A common mistake people make when trying to design something completely foolproof is to underestimate the ingenuity of complete fools. -Douglas Adams

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    Cyburbian ursus's avatar
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    I'm torn because I like to think we teach manners and etiquette at home, but at the same time I think a restaurant owner wanting to teach kids manners is kinda fun.

    I remember my sisters and mom teaching me how to use a fork left-handed and cut with a knife. Tear my roll at a nice place, put the butter on my plate and use it from there, etc. Older sisters are good for things like that. "Hey ursus, if you're going on a date you need to take some gum. Offer her a piece too. And the all important one: "You've got to q-tip your ears every day after you shower and especially well before a date. There's always the chance she's going to put her tongue in your ear if things are going well...."

    God bless you, older sisters.
    "...I would never try to tick Hink off. He kinda intimidates me. He's quite butch, you know." - Maister

  6. #6
    Cyburbian TerraSapient's avatar
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    I know I have been in a public place or private place open to the public many times and wished someone had the... is it authority? the gumption? I'm not sure... to direct a family to perhaps act more appropriately for the venue.

    We intend to make etiquette and manners an important and regular part of our parenting, but I see so many instances of this form of education failing all around. There is an enormous taboo surrounding parenting other people's children. This makes me think that a venue where it was expected and encouraged would be nice.

    Of course, mostly parents who already enforce appropriate behavior would patronize such places, so it may not be as effective as I think.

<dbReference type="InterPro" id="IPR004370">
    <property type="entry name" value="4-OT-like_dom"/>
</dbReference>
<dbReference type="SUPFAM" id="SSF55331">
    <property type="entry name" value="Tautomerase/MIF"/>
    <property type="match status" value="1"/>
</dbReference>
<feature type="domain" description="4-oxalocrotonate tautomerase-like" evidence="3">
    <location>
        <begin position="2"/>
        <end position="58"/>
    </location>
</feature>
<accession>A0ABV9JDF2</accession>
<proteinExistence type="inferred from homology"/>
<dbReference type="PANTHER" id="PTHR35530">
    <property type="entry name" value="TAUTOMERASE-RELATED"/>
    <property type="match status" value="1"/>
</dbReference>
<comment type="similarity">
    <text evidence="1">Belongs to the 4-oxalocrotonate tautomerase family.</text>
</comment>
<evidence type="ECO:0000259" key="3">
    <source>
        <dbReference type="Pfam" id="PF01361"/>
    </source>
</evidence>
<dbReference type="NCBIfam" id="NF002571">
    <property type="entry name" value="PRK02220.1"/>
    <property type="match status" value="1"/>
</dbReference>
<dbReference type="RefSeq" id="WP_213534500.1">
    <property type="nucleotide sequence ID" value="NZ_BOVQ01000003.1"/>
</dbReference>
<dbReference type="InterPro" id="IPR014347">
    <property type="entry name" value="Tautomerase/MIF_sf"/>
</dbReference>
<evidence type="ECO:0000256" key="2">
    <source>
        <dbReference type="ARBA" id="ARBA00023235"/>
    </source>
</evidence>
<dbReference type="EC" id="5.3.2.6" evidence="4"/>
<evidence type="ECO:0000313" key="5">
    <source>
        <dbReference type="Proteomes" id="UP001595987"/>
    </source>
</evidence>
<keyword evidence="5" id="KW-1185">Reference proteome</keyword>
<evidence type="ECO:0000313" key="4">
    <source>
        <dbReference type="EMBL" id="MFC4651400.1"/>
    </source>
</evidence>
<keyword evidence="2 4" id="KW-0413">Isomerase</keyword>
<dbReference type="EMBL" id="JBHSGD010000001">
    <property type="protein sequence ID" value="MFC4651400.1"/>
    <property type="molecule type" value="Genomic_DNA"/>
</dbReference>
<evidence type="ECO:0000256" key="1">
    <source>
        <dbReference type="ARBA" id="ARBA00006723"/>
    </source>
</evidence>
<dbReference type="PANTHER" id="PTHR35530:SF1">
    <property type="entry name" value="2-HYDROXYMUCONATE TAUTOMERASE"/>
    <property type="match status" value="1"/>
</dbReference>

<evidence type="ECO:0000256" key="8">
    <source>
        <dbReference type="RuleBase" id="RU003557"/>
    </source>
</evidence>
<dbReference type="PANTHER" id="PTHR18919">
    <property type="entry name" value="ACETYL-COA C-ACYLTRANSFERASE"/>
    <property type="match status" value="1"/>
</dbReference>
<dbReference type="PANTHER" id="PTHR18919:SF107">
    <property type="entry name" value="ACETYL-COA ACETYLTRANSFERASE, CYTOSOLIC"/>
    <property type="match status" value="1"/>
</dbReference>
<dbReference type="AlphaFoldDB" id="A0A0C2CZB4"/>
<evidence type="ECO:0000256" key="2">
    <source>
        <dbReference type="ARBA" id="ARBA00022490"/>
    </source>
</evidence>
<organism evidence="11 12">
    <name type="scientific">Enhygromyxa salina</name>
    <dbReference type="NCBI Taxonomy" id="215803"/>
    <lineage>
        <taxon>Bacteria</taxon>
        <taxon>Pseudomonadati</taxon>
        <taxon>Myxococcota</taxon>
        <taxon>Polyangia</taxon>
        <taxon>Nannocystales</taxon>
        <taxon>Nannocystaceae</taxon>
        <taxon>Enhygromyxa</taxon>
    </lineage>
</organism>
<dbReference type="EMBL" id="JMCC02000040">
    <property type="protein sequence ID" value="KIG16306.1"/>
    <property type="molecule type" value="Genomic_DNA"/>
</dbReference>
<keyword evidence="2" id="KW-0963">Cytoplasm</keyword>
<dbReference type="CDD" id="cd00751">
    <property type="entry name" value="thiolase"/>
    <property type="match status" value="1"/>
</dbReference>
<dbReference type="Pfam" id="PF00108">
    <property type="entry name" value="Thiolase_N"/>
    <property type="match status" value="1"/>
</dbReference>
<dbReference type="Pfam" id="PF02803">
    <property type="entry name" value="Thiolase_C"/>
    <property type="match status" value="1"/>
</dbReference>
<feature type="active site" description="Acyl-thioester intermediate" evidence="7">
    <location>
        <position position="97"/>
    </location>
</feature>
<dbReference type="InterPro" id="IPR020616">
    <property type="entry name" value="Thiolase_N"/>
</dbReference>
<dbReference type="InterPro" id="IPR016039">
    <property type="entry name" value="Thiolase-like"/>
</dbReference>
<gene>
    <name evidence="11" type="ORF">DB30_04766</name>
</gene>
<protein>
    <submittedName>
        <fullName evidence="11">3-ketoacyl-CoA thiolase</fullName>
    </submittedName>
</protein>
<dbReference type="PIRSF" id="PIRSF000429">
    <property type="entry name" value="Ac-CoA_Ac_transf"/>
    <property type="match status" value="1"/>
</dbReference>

Occupy Your Brain!

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    Super Moderator kjel's avatar
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    Quote Originally posted by ursus View post
    I'm torn because I like to think we teach manners and etiquette at home, but at the same time I think a restaurant owner wanting to teach kids manners is kinda fun.

    I remember my sisters and mom teaching me how to use a fork left-handed and cut with a knife. Tear my roll at a nice place, put the butter on my plate and use it from there, etc. Older sisters are good for things like that. "Hey ursus, if you're going on a date you need to take some gum. Offer her a piece too. And the all important one: "You've got to q-tip your ears every day after you shower and especially well before a date. There's always the chance she's going to put her tongue in your ear if things are going well...."

    God bless you, older sisters.
    The baby has the best big sister in RT who is already planning her cultural education

    Quote Originally posted by TerraSapient View post
    I know I have been in a public place or private place open to the public many times and wished someone had the... is it authority? the gumption? I'm not sure... to direct a family to perhaps act more appropriately for the venue.

    We intend to make etiquette and manners an important and regular part of our parenting, but I see so many instances of this form of education failing all around. There is an enormous taboo surrounding parenting other people's children. This makes me think that a venue where it was expected and encouraged would be nice.

    Of course, mostly parents who already enforce appropriate behavior would patronize such places, so it may not be as effective as I think.